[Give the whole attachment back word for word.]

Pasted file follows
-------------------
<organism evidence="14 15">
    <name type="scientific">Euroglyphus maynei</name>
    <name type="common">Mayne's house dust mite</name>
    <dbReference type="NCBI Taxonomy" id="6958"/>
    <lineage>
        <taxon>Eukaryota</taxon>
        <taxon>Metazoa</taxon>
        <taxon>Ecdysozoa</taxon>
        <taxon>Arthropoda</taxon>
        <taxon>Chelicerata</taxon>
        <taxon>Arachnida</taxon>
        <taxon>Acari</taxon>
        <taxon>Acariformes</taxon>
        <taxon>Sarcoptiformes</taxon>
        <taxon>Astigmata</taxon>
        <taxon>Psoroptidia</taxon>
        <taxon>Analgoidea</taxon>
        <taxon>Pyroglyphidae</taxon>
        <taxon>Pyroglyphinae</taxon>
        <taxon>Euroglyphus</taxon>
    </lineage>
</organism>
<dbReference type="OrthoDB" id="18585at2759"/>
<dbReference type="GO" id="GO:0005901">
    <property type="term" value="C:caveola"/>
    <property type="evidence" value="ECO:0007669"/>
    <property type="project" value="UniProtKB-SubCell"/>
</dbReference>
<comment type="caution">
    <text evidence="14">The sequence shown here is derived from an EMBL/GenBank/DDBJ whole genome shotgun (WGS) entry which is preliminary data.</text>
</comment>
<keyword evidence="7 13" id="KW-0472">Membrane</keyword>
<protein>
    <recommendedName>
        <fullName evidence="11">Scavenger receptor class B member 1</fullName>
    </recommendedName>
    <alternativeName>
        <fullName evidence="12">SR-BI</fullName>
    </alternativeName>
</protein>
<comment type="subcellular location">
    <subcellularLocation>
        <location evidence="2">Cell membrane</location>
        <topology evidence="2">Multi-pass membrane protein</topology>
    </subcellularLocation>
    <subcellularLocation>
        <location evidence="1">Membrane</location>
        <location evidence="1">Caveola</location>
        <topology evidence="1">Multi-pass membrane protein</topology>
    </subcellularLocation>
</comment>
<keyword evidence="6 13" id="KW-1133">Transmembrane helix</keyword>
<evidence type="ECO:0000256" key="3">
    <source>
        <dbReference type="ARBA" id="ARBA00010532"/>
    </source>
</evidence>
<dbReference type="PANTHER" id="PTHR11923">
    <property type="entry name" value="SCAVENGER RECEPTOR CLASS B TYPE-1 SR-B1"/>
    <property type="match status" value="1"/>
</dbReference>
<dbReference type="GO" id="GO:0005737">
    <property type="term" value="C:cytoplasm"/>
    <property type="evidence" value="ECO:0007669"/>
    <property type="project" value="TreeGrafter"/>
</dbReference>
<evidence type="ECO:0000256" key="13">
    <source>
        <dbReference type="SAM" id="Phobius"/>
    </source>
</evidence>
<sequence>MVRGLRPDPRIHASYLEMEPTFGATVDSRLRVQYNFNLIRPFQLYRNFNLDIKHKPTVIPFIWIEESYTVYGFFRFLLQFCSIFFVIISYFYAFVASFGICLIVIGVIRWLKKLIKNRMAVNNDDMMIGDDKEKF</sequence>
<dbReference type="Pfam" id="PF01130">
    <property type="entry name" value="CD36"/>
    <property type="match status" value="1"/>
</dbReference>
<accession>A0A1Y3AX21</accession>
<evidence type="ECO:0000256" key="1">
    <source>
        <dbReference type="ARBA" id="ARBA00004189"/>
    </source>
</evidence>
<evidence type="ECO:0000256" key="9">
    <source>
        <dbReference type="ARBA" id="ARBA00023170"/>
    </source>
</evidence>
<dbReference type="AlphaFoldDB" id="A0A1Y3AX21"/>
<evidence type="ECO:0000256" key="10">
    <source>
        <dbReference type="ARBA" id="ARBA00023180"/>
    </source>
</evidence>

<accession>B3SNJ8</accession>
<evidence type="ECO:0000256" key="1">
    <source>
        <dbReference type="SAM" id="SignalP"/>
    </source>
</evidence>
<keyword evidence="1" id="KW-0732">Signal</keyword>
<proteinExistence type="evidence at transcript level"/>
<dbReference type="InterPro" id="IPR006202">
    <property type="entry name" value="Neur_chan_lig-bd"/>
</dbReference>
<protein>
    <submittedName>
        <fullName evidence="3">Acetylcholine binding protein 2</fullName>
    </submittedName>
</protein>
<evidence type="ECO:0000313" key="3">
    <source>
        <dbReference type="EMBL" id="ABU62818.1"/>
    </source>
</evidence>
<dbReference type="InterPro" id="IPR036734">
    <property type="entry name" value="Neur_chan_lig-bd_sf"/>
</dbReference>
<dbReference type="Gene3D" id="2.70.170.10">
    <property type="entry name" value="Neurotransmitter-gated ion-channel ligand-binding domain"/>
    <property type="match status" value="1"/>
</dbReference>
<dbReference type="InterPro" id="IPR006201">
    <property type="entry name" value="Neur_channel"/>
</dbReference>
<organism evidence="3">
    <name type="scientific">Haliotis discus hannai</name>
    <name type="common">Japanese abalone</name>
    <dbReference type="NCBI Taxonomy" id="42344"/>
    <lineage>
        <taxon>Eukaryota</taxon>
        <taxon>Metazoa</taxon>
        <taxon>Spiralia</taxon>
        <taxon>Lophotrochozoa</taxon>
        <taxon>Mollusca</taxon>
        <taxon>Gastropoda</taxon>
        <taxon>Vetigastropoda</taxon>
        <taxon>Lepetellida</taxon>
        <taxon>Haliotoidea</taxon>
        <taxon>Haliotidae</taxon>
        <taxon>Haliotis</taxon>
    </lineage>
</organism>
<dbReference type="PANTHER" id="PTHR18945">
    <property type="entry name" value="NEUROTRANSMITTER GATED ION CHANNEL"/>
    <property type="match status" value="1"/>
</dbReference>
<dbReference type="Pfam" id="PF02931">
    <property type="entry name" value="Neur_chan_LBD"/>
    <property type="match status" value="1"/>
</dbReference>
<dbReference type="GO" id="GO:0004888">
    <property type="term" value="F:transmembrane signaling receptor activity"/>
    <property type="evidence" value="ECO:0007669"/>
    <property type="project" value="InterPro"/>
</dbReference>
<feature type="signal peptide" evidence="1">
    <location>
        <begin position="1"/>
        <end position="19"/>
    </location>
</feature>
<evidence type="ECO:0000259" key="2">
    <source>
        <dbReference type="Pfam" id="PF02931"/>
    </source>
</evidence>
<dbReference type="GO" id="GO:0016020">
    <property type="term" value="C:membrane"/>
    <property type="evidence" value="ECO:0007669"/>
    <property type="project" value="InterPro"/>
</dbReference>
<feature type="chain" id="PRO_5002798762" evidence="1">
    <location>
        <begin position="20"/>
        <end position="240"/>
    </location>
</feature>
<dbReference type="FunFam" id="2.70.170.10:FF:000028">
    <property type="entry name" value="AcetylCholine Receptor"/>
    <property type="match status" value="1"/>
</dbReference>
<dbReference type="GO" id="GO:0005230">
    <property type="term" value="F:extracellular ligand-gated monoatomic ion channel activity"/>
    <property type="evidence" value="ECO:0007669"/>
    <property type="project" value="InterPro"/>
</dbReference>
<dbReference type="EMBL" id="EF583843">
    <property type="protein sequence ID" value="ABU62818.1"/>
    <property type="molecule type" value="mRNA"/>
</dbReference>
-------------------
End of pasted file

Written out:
<organism evidence="14 15">
    <name type="scientific">Euroglyphus maynei</name>
    <name type="common">Mayne's house dust mite</name>
    <dbReference type="NCBI Taxonomy" id="6958"/>
    <lineage>
        <taxon>Eukaryota</taxon>
        <taxon>Metazoa</taxon>
        <taxon>Ecdysozoa</taxon>
        <taxon>Arthropoda</taxon>
        <taxon>Chelicerata</taxon>
        <taxon>Arachnida</taxon>
        <taxon>Acari</taxon>
        <taxon>Acariformes</taxon>
        <taxon>Sarcoptiformes</taxon>
        <taxon>Astigmata</taxon>
        <taxon>Psoroptidia</taxon>
        <taxon>Analgoidea</taxon>
        <taxon>Pyroglyphidae</taxon>
        <taxon>Pyroglyphinae</taxon>
        <taxon>Euroglyphus</taxon>
    </lineage>
</organism>
<dbReference type="OrthoDB" id="18585at2759"/>
<dbReference type="GO" id="GO:0005901">
    <property type="term" value="C:caveola"/>
    <property type="evidence" value="ECO:0007669"/>
    <property type="project" value="UniProtKB-SubCell"/>
</dbReference>
<comment type="caution">
    <text evidence="14">The sequence shown here is derived from an EMBL/GenBank/DDBJ whole genome shotgun (WGS) entry which is preliminary data.</text>
</comment>
<keyword evidence="7 13" id="KW-0472">Membrane</keyword>
<protein>
    <recommendedName>
        <fullName evidence="11">Scavenger receptor class B member 1</fullName>
    </recommendedName>
    <alternativeName>
        <fullName evidence="12">SR-BI</fullName>
    </alternativeName>
</protein>
<comment type="subcellular location">
    <subcellularLocation>
        <location evidence="2">Cell membrane</location>
        <topology evidence="2">Multi-pass membrane protein</topology>
    </subcellularLocation>
    <subcellularLocation>
        <location evidence="1">Membrane</location>
        <location evidence="1">Caveola</location>
        <topology evidence="1">Multi-pass membrane protein</topology>
    </subcellularLocation>
</comment>
<keyword evidence="6 13" id="KW-1133">Transmembrane helix</keyword>
<evidence type="ECO:0000256" key="3">
    <source>
        <dbReference type="ARBA" id="ARBA00010532"/>
    </source>
</evidence>
<dbReference type="PANTHER" id="PTHR11923">
    <property type="entry name" value="SCAVENGER RECEPTOR CLASS B TYPE-1 SR-B1"/>
    <property type="match status" value="1"/>
</dbReference>
<dbReference type="GO" id="GO:0005737">
    <property type="term" value="C:cytoplasm"/>
    <property type="evidence" value="ECO:0007669"/>
    <property type="project" value="TreeGrafter"/>
</dbReference>
<evidence type="ECO:0000256" key="13">
    <source>
        <dbReference type="SAM" id="Phobius"/>
    </source>
</evidence>
<sequence>MVRGLRPDPRIHASYLEMEPTFGATVDSRLRVQYNFNLIRPFQLYRNFNLDIKHKPTVIPFIWIEESYTVYGFFRFLLQFCSIFFVIISYFYAFVASFGICLIVIGVIRWLKKLIKNRMAVNNDDMMIGDDKEKF</sequence>
<dbReference type="Pfam" id="PF01130">
    <property type="entry name" value="CD36"/>
    <property type="match status" value="1"/>
</dbReference>
<accession>A0A1Y3AX21</accession>
<evidence type="ECO:0000256" key="1">
    <source>
        <dbReference type="ARBA" id="ARBA00004189"/>
    </source>
</evidence>
<evidence type="ECO:0000256" key="9">
    <source>
        <dbReference type="ARBA" id="ARBA00023170"/>
    </source>
</evidence>
<dbReference type="AlphaFoldDB" id="A0A1Y3AX21"/>
<evidence type="ECO:0000256" key="10">
    <source>
        <dbReference type="ARBA" id="ARBA00023180"/>
    </source>
</evidence>

<accession>B3SNJ8</accession>
<evidence type="ECO:0000256" key="1">
    <source>
        <dbReference type="SAM" id="SignalP"/>
    </source>
</evidence>
<keyword evidence="1" id="KW-0732">Signal</keyword>
<proteinExistence type="evidence at transcript level"/>
<dbReference type="InterPro" id="IPR006202">
    <property type="entry name" value="Neur_chan_lig-bd"/>
</dbReference>
<protein>
    <submittedName>
        <fullName evidence="3">Acetylcholine binding protein 2</fullName>
    </submittedName>
</protein>
<evidence type="ECO:0000313" key="3">
    <source>
        <dbReference type="EMBL" id="ABU62818.1"/>
    </source>
</evidence>
<dbReference type="InterPro" id="IPR036734">
    <property type="entry name" value="Neur_chan_lig-bd_sf"/>
</dbReference>
<dbReference type="Gene3D" id="2.70.170.10">
    <property type="entry name" value="Neurotransmitter-gated ion-channel ligand-binding domain"/>
    <property type="match status" value="1"/>
</dbReference>
<dbReference type="InterPro" id="IPR006201">
    <property type="entry name" value="Neur_channel"/>
</dbReference>
<organism evidence="3">
    <name type="scientific">Haliotis discus hannai</name>
    <name type="common">Japanese abalone</name>
    <dbReference type="NCBI Taxonomy" id="42344"/>
    <lineage>
        <taxon>Eukaryota</taxon>
        <taxon>Metazoa</taxon>
        <taxon>Spiralia</taxon>
        <taxon>Lophotrochozoa</taxon>
        <taxon>Mollusca</taxon>
        <taxon>Gastropoda</taxon>
        <taxon>Vetigastropoda</taxon>
        <taxon>Lepetellida</taxon>
        <taxon>Haliotoidea</taxon>
        <taxon>Haliotidae</taxon>
        <taxon>Haliotis</taxon>
    </lineage>
</organism>
<dbReference type="PANTHER" id="PTHR18945">
    <property type="entry name" value="NEUROTRANSMITTER GATED ION CHANNEL"/>
    <property type="match status" value="1"/>
</dbReference>
<dbReference type="Pfam" id="PF02931">
    <property type="entry name" value="Neur_chan_LBD"/>
    <property type="match status" value="1"/>
</dbReference>
<dbReference type="GO" id="GO:0004888">
    <property type="term" value="F:transmembrane signaling receptor activity"/>
    <property type="evidence" value="ECO:0007669"/>
    <property type="project" value="InterPro"/>
</dbReference>
<feature type="signal peptide" evidence="1">
    <location>
        <begin position="1"/>
        <end position="19"/>
    </location>
</feature>
<evidence type="ECO:0000259" key="2">
    <source>
        <dbReference type="Pfam" id="PF02931"/>
    </source>
</evidence>
<dbReference type="GO" id="GO:0016020">
    <property type="term" value="C:membrane"/>
    <property type="evidence" value="ECO:0007669"/>
    <property type="project" value="InterPro"/>
</dbReference>
<feature type="chain" id="PRO_5002798762" evidence="1">
    <location>
        <begin position="20"/>
        <end position="240"/>
    </location>
</feature>
<dbReference type="FunFam" id="2.70.170.10:FF:000028">
    <property type="entry name" value="AcetylCholine Receptor"/>
    <property type="match status" value="1"/>
</dbReference>
<dbReference type="GO" id="GO:0005230">
    <property type="term" value="F:extracellular ligand-gated monoatomic ion channel activity"/>
    <property type="evidence" value="ECO:0007669"/>
    <property type="project" value="InterPro"/>
</dbReference>
<dbReference type="EMBL" id="EF583843">
    <property type="protein sequence ID" value="ABU62818.1"/>
    <property type="molecule type" value="mRNA"/>
</dbReference>